We finally made our way to the Seine riverboat tour after hurriedly asking for times of departure earlier in the evening. Kids insisted on a rooftop view, and parents reluctantly agreed despite the bitter cold. We saw everything from the Bastille to Notre Dame to the Eiffel Tower to Hotel de Ville to, my favorite, La Conciergerie (a prison museum that I would later visit with the girls!) It was a clear night and the whole trip reintroduced a Paris that didn't seem so far apart and remote. The whole city made more sense, and the bridges looked magnificent in the late evening. The layout of the city is impressively perfect.

[I love the things I recall from what feels like forever least I know for sure these specific memories really meant something.]

The last big day trip involved a trek out to Versailles with...(drum roll please:) the lovely Mary Margaret. The two of us fortunately got in for free with one history of art French student i.d. (M.M.) and one imitation "history of art" regular French student i.d. card (me). As a family, we spent a couple of hours on the grounds, amongst the gardens, and a significant amount of wanderings in Marie Antoinette's "country town," complete with cottages, ponds, trellises, and goats. For real.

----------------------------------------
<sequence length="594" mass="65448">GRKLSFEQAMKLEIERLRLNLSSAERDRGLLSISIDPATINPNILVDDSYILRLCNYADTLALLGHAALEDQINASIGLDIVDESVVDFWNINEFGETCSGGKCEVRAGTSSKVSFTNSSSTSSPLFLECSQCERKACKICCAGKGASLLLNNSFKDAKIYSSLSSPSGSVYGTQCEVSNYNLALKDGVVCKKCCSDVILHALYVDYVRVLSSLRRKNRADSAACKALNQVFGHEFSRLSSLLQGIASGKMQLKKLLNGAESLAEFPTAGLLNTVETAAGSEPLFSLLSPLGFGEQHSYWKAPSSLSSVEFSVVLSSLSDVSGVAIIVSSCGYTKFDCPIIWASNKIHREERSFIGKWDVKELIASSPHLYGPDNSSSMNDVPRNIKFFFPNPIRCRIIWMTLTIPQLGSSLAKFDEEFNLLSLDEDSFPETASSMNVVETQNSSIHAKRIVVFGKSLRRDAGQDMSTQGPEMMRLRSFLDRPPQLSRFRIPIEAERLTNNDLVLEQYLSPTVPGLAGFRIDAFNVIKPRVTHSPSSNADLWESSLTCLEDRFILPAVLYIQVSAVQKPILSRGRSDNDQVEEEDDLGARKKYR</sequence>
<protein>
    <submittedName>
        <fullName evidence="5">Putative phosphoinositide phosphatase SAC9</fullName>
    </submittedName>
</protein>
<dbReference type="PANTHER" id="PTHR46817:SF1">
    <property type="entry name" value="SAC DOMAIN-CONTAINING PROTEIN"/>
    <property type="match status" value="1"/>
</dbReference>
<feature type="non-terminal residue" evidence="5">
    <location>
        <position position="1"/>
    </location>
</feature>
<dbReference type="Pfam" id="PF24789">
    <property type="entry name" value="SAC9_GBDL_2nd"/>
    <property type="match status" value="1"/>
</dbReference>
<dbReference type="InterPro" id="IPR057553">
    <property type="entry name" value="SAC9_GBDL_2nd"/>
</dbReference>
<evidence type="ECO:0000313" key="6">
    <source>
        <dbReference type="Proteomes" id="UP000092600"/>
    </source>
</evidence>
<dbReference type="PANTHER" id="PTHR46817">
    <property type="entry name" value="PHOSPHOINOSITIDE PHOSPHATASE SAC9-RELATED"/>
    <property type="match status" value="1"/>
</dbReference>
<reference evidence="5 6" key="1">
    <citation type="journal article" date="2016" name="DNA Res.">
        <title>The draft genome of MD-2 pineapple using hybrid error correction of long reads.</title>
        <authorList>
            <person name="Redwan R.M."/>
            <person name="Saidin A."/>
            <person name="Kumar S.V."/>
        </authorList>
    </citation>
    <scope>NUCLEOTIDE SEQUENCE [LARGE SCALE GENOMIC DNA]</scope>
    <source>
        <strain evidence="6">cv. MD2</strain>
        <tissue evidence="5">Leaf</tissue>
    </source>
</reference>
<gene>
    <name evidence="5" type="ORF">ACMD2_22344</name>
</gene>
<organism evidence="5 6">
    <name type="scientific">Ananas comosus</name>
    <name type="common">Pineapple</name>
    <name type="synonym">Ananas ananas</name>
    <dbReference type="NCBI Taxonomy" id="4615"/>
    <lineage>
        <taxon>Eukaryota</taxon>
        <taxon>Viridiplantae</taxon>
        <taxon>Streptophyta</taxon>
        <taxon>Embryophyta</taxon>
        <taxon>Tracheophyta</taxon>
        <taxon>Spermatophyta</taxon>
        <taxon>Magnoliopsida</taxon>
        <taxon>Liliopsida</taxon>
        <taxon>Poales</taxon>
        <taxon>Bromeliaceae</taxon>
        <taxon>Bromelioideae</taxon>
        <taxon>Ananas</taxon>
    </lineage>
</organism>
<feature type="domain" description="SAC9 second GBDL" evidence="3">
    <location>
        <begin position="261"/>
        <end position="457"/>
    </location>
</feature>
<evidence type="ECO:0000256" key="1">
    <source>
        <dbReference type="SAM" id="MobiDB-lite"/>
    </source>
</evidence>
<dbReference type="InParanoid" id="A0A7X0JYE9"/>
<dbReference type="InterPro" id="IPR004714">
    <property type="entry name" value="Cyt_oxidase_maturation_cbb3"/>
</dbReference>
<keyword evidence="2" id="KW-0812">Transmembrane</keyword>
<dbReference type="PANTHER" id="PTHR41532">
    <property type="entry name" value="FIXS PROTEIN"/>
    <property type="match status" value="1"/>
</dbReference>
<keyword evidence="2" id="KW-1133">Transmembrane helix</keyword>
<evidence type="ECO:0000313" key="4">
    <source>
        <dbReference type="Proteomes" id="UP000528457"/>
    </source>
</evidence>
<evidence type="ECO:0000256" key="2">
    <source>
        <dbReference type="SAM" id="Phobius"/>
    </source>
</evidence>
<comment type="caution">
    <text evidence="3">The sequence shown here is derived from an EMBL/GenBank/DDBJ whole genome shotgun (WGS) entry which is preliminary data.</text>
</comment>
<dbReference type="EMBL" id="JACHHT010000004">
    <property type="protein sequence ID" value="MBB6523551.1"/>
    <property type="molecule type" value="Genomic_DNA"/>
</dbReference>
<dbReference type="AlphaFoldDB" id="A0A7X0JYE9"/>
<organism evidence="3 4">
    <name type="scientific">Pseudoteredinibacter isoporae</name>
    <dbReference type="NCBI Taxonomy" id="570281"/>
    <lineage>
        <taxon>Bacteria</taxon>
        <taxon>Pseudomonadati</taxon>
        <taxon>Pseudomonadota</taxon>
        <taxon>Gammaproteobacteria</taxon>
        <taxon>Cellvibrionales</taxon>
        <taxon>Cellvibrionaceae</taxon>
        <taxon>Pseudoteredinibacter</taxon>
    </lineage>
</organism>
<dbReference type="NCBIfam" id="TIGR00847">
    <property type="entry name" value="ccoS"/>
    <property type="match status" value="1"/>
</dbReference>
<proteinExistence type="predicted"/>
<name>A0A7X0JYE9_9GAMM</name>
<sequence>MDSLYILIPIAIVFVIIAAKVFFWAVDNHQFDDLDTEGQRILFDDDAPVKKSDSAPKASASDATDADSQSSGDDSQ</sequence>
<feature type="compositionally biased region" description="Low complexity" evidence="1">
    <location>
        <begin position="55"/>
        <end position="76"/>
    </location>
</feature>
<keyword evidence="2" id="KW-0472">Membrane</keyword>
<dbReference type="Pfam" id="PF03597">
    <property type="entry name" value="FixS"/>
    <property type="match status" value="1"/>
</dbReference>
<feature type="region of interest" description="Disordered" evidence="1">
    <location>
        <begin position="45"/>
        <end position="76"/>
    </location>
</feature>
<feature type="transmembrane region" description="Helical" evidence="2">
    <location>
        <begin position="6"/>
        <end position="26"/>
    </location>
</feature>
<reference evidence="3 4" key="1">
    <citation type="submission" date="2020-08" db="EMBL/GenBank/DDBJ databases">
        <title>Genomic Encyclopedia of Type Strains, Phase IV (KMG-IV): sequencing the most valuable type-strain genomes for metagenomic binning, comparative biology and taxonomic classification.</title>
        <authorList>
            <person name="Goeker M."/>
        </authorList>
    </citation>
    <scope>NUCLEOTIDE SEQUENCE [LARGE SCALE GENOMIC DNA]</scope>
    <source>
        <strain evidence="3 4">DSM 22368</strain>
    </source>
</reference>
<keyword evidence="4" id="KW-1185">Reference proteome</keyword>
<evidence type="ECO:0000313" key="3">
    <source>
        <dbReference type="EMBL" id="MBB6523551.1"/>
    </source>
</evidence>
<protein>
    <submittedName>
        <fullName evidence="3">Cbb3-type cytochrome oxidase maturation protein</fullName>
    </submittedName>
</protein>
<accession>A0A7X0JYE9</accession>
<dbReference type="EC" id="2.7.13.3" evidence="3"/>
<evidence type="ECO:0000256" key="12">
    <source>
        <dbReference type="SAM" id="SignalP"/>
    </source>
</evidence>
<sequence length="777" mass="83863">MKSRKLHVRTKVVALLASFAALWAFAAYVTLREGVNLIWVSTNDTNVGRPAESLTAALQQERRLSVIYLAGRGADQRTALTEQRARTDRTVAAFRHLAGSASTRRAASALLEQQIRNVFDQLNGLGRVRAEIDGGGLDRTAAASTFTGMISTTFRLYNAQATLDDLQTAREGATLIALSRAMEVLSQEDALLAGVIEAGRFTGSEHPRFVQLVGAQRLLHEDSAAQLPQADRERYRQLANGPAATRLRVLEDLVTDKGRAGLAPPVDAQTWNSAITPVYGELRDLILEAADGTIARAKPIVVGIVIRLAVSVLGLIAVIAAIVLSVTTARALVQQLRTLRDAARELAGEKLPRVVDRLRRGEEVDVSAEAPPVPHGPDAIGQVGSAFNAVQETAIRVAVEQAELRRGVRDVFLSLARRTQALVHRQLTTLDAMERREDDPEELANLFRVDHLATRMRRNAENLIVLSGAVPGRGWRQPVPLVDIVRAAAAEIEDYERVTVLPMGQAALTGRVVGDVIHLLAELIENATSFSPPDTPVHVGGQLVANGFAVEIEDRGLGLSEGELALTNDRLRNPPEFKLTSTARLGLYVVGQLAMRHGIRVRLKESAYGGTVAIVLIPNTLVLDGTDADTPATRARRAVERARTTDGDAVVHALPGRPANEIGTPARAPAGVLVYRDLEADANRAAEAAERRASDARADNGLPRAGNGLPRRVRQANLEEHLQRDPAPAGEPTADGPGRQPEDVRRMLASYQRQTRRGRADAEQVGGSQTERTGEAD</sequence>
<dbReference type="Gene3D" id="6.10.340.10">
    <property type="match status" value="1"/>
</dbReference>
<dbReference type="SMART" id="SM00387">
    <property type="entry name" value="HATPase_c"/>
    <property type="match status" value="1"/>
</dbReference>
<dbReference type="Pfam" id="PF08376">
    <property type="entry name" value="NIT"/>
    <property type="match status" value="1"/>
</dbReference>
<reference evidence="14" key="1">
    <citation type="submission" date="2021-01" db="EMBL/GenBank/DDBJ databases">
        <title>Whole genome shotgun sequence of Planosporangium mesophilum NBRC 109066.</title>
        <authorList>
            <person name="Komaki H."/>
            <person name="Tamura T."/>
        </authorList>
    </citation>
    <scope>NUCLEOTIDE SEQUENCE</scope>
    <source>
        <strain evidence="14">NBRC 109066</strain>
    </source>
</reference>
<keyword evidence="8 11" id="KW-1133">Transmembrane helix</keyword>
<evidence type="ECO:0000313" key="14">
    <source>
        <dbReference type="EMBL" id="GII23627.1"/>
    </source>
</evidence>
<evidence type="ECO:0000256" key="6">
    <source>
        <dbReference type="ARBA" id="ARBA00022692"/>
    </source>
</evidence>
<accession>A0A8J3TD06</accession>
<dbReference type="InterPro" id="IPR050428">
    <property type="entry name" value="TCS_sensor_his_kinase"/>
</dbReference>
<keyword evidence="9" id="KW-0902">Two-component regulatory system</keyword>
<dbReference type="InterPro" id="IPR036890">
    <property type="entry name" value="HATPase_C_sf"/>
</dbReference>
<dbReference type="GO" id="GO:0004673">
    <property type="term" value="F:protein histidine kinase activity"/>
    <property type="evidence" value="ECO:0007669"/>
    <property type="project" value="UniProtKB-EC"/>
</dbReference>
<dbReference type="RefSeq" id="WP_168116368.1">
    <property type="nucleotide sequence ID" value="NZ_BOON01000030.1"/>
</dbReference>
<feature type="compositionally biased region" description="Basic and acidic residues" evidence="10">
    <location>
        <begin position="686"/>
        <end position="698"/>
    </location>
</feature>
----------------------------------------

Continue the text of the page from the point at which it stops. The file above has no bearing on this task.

The rest of the day was spent in the palace itself floating through kingly halls and bedrooms in all their frilly, lacey, and wall-papered glory. A slightly quick trip, but les halles de glace (the hall of mirrors) was worth it in and of itself.